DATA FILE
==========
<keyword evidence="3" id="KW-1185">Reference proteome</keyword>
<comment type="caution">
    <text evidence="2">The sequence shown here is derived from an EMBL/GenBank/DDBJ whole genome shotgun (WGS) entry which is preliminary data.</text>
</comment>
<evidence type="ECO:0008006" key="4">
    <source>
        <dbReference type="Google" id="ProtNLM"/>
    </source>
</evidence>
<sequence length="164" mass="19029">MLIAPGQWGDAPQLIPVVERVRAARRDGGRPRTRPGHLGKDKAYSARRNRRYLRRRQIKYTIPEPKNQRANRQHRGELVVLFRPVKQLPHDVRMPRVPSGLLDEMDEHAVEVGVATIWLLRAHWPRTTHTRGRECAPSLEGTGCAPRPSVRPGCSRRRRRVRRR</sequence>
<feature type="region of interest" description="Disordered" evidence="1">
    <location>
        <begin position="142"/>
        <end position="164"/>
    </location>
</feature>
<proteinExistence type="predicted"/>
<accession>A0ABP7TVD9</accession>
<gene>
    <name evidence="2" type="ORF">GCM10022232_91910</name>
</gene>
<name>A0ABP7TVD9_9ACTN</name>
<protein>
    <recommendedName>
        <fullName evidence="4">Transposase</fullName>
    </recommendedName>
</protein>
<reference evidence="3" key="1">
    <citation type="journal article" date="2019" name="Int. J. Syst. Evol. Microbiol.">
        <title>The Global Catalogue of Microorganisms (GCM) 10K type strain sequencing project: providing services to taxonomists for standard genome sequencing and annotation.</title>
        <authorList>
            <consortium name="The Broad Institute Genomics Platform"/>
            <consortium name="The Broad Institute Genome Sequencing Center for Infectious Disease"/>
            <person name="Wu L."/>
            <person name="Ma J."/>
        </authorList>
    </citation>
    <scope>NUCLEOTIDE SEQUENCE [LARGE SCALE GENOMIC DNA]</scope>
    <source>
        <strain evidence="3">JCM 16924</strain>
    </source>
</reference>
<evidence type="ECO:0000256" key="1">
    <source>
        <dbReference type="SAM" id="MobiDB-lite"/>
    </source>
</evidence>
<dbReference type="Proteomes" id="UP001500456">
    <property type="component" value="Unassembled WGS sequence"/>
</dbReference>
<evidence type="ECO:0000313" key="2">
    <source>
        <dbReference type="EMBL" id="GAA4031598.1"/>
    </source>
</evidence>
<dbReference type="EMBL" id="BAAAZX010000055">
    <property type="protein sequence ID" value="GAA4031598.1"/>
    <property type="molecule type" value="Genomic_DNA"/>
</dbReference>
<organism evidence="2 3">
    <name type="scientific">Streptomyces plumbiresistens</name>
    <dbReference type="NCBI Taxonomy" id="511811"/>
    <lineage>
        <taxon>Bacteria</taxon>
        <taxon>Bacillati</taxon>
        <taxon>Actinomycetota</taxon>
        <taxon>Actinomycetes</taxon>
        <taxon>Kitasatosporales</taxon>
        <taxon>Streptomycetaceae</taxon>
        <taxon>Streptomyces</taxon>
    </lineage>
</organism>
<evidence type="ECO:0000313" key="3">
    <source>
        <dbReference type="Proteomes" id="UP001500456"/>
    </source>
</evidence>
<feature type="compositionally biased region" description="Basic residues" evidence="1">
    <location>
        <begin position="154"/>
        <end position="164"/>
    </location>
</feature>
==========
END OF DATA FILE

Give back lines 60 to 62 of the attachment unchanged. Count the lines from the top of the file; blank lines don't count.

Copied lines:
<organism evidence="2 3">
    <name type="scientific">Streptomyces plumbiresistens</name>
    <dbReference type="NCBI Taxonomy" id="511811"/>